President Barack Obama’s executive order last Tuesday to declassify millions of secret U.S. government document delighted left-wing “open government” groups, but it may render impotent one of the intelligence community’s most vital tools: the President’s Daily Brief, or PDB.
Described as “the most highly sensitized classified document in the government,” every one of the overnight-written reports the commander-in-chief receives each morning from the CIA and other spy agencies, going back decades, would eventually be required by law to be revealed under Obama’s newly-established National Declassification Center within the National Archives.
As the White House describes the massively lengthy executive order, which approaches 13,000 words, “For the first time, it establishes the principle that no records may remain classified indefinitely and provides enforceable deadlines for declassifying information exempted from automatic declassification at 25 years.”
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According to the president’s order, “No information may remain classified indefinitely.” And while much of the order does not take effect until mid-2010, some provisions do, such as the directive that “all classified records that (1) are more than 25 years old and (2) have been determined to have permanent historical value under Title 44, United States Code, shall be automatically declassified whether or not the records have been reviewed.”
Virtually every President’s Daily Brief ever produced, of course, would be considered to be of “permanent historical value” by historians. As Meredith Fuchs of the National Security Archives, a non-governmental research institute, told National Public Radio last week, the Obama order “would lead to the release of hundreds of thousands, millions of pages of records related to World War II, the Vietnam War, Korean War, I mean, things that historians are really eager to get their hands on.”
Previous administrations have judged national security to be of more importance than the yearning of scholars and journalists for state secrets, however.
For example, a March 2003 executive order by President George W. Bush gave the CIA veto power over the declassification recommendations of the Interagency Security Classification Appeals Panel (ISCAP), the governmental body established by a President Bill Clinton executive order in 1995. Legitimate CIA objections citied by Bush include determining that release of “the information could reasonably be expected to cause damage to the national security and to reveal (1) the identity of a human intelligence source, or (2) information about the application of an intelligence source or method (including any information that concerns, or is provided as a result of, a relationship with a cooperating intelligence element of a foreign government)…”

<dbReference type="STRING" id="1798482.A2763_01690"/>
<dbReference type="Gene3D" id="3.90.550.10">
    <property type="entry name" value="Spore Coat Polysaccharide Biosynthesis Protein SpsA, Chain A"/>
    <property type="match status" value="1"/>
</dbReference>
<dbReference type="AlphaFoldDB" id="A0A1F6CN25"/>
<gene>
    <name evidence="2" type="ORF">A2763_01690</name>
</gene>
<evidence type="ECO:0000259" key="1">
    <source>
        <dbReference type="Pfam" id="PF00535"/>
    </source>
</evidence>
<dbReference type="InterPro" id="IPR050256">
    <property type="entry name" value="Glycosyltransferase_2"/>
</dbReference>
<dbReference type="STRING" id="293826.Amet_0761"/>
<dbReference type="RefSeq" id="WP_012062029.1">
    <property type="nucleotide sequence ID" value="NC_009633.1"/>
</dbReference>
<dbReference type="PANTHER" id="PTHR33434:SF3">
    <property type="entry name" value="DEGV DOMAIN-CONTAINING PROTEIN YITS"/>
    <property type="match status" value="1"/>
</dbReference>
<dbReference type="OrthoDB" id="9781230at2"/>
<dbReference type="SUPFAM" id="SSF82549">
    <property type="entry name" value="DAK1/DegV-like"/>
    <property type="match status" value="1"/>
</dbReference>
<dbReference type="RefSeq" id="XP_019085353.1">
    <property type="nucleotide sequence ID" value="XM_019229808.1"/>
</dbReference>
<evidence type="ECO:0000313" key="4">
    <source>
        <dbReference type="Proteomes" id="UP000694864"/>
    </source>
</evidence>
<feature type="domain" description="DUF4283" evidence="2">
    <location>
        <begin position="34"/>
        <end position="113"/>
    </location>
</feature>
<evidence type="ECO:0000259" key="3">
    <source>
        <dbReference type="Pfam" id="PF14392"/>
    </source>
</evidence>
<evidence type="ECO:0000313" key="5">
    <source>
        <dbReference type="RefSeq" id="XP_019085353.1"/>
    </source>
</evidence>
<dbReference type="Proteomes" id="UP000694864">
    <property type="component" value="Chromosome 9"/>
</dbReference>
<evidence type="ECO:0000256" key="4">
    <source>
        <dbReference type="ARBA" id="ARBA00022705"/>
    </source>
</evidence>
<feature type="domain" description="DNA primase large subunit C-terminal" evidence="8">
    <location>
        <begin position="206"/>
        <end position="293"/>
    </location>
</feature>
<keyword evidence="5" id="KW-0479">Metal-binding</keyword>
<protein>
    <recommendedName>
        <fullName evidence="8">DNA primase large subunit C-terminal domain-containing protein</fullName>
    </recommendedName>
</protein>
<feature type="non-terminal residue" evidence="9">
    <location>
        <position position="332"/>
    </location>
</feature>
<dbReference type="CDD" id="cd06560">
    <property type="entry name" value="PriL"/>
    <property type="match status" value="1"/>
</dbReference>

Obama’s order last week revokes both the Clinton and Bush executive orders, effective by the middle of this year.
The Bush 2003 order successfully prevented the release of, to cite one example, a 1968 President Lyndon Johnson PDB describing the implications of the Soviet Union’s manned space program. The Federation of American Scientists’ Project on Government Secrecy complained that the “CIA has consistently treated PDBs as sacrosanct and beyond the purview of ordinary mortals. Regardless of their specific contents, the fact that the PDBs served as their intelligence conduit to the president should render them permanently beyond legal access and independent review, the CIA seems to believe.”
Bush White House press secretary Ari Fleischer, in a May 2002 press conference, warned of the consequences of scrapping the rule that PDBs never become public.
Fleischer described “the overall principle about the President’s Daily Brief, which is shared with such an extraordinarily small number of people who are in a need-to-know situation, a need-to-know position, so they can use that information to protect the country, to prevent the next possible attack.”
Bush, Fleischer added, was “concerned with the fact that if the presidential daily brief, which is a highly sensitized – the most highly sensitized classified document in the government – if that document were to be at risk of public reporting, public release, the people who prepare it will hold back and not give the president of the United States, the person who needs the most information, they will be inclined to give him less, rather than more, because they fear it will get made public, and that could compromise sources or methods.”
George Tenet, CIA director under both Clinton and George W. Bush, in his book “At the Center of the Storm,” described the super-secret details contained in their PDBs, “the nitty-gritty on how we had stolen the secrets … it was an opportunity to pull back the curtain, to talk to the president about a sensitive source or a collection method.”
“The book,” as the CIA calls it, “was our most important product,” according to Tenet.
New Yorker staff writer Lawrence Wright in his Pulitzer Prize-winning book on the al-Qaida 9/11 plot, “The Looming Tower,” remarked on “a bizarre trend in the U.S. government to hide information from the people who most needed it,” in particular the wall the Clinton administration erected between the FBI and the CIA.
Has Obama now constructed a wall between himself and U.S. spy agencies, discouraging them from being candid about terrorism threats in their daily briefings – not only to him, but to future presidents?
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